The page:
Family Reunion

by Laura Johnson

reunion1.jpgMy favorite all time saying is that 'you can pick and choose your friends but not your family.' Perhaps that's because I have some extended family members who are constant reminders of that famous quote.

My immediate family is very close as well as my 1st cousins, aunts and uncles and for the most part, I would choose to be friends with them. However, I do have some cousins "that don't know me and I don't know them" and would prefer to keep it that way. I have been known to desert my grocery cart and flee when I catch a glimpse of them at the grocery store. These people and their lifestyles made Jeff Foxworthy rich and famous. 

I received an invitation several months ago from one of mother's cousins inviting me to a family reunion in Cordele, Ga. The invitation was very simple and said 'BYO lawn chair.'  A 'lawn chair?' I'm sorry but I prefer to sit in my living room or my patio. I don't have a chair that I take outside and sit on the lawn. The last memory I have of people sitting in lawn chairs was of my grandmother and her sisters. On Sunday afternoons they used to sit in lawn chairs, shelling peas and swatting nats. My grandmother's sister, Aunt Nell and her husband Victor used to take Sunday drives and visit family. There were 7 siblings in my grandmother's family so they had plenty people to visit on Sunday afternoons. They never phoned to say they were coming, but their arrival in a Chrysler that seats about 20 and 10 honks of a horn and Aunt Nell with her long "May West" hairdo leaning out the window, yelling my grandmother's name, "Hazel, we're here" was enough to wake up the dead in the near by cemetery. 

reunion2.jpg Uncle Victor would pop the trunk and next thing you know they were pouring whiskey from their innovative built-in bar, back in the days before there were any drunk driving laws passed, I think. Until the day he died, Uncle Victor would always extend his hand and introduce himself to me, "Hello, I'm Victor Kaminsky, your grandmother's sister's husband, Victor Kaminsky." I would shake his hand, take a deep breath and run into Aunt Nell's arms, receiving a hug so tight my oxygen supply would be temporarily cut off. Wiping the cherry red lipstick stain off my cheek, I would go about my merry way, entertaining myself by climbing a huge magnolia tree, searching for bird nests or running through the sprinkler. As I sat in the magnolia tree, the sound of their laughter echoed throughout the neighborhood. I used to wonder what could possibly be that funny, so funny that I remember one time Aunt Nell was laughing so hard, she fell over backwards in her lawn chair.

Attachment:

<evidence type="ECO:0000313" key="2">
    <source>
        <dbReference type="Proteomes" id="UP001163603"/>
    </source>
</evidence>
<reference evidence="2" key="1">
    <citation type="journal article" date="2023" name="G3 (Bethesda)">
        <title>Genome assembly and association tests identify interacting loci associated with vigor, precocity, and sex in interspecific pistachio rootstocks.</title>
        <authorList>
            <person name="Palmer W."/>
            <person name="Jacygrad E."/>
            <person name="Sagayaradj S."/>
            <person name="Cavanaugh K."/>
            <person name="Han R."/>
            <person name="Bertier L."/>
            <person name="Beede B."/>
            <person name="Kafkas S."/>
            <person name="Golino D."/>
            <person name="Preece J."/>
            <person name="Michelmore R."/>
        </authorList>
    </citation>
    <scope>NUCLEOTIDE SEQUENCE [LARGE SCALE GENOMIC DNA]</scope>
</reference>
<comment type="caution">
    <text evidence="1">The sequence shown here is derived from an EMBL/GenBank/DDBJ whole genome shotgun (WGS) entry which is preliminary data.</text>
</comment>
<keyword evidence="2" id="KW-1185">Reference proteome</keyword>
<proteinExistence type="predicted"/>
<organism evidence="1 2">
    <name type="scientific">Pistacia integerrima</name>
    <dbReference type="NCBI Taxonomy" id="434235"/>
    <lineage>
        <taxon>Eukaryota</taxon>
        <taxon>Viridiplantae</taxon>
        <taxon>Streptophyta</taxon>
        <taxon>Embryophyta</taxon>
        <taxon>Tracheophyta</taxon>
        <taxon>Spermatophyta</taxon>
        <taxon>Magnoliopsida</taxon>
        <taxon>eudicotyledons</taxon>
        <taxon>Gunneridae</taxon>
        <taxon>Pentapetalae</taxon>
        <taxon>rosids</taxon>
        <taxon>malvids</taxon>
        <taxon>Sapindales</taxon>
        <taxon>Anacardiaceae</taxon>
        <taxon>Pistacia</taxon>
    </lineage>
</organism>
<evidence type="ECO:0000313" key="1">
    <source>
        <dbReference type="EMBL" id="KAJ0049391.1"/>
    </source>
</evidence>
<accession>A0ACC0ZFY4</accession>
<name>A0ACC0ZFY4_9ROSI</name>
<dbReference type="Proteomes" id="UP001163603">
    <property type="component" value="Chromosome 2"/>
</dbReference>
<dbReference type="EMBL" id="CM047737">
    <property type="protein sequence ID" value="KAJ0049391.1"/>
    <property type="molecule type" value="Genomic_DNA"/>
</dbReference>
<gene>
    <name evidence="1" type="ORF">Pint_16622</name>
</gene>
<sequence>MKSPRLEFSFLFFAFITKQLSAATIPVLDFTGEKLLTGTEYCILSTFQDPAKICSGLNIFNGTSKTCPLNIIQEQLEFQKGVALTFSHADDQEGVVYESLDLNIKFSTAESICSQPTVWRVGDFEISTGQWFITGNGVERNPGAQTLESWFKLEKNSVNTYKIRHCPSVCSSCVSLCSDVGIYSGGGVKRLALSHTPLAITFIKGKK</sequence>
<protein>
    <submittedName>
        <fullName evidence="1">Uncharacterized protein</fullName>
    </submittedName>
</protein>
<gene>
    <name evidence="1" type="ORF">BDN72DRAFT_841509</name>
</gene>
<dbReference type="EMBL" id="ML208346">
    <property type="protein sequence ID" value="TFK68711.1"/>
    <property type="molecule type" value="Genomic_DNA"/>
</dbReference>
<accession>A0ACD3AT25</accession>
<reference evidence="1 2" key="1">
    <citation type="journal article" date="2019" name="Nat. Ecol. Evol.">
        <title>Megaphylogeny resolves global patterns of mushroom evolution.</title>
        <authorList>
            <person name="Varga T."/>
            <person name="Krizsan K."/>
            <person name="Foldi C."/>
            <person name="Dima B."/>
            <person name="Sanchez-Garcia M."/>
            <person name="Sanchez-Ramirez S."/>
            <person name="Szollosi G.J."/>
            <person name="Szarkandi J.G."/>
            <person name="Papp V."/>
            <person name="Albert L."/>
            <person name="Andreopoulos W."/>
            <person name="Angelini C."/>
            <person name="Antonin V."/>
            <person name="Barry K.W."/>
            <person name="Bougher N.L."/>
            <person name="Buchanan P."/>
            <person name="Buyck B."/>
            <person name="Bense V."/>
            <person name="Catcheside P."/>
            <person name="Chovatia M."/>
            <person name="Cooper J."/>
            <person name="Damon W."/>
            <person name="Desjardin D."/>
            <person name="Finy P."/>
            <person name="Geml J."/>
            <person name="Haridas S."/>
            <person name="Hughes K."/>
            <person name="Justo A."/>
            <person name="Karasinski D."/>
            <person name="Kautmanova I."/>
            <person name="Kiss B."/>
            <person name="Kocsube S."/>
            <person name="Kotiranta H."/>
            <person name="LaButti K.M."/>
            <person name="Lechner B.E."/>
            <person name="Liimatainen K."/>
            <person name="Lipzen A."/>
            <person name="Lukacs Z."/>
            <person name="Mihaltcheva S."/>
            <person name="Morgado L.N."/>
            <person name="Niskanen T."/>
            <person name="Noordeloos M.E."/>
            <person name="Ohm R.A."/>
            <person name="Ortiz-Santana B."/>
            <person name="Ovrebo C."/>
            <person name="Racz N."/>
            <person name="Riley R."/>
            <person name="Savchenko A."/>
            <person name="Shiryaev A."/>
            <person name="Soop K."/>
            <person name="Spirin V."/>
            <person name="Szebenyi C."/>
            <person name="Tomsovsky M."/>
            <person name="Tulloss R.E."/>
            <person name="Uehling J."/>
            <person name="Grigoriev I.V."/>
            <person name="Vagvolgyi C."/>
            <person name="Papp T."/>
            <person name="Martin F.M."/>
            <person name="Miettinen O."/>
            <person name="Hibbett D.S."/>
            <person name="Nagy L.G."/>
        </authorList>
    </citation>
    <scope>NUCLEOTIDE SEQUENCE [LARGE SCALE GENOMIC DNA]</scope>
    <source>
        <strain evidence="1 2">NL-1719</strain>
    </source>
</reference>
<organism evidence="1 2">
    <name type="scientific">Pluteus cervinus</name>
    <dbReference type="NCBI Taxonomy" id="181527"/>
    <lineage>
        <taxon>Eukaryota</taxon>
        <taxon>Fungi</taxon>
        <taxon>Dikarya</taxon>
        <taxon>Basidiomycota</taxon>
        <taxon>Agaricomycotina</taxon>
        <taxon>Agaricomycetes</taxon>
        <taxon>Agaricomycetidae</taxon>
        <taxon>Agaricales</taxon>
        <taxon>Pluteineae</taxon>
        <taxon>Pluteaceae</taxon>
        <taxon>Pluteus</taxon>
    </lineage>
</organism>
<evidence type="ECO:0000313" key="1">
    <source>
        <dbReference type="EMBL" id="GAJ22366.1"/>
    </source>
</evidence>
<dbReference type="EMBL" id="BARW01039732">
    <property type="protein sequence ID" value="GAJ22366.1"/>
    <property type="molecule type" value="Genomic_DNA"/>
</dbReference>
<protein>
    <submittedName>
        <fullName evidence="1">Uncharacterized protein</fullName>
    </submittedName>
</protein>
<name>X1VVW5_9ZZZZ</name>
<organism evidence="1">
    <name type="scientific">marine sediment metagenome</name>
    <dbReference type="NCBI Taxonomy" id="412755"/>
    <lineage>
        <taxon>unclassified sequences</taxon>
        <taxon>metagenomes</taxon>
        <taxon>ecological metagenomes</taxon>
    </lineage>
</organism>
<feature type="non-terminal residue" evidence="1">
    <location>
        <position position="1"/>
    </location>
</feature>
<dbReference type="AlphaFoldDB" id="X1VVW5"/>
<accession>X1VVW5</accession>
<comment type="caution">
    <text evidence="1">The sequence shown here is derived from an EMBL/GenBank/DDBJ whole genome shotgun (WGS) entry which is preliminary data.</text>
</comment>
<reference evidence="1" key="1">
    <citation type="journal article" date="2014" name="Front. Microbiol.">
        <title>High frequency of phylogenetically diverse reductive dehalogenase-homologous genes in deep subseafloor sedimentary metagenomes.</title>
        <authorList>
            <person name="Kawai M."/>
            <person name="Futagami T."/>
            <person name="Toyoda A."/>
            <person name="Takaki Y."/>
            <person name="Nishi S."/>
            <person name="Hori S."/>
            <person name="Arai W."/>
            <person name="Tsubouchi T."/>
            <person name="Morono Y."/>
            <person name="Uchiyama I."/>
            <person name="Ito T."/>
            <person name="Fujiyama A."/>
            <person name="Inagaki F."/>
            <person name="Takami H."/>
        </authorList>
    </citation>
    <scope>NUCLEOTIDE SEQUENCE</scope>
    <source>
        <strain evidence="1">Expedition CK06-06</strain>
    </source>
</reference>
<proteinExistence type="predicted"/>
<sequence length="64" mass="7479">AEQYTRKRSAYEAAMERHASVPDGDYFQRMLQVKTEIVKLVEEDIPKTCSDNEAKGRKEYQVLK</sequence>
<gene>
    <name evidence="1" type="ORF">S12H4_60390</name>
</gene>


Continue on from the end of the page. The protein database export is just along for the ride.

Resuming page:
reunioncake.jpg When the laughter ceased I knew it was time for another favorite afternoon pastime, having a slice of cake and a glass of sweet tea. I would make my way down the magnolia tree, take a seat in the circle of lawn chairs and wait for my grandmother to bring the cake out. She would kick the screen door open with her foot, carrying a cake stand with a fresh baked cake in one hand and a stack of pretty glass cake plates in the other. Aunt Nell closely followed with a pitcher of sweet tea and a tray of glasses filled with ice cubes that were perfectly square, just broken from an ice tray because they thought ice from ice makers tasted funny. I knew it was either a lemon or coconut cake because my grandmother only made three cakes and she only made her chocolate cake at Christmas.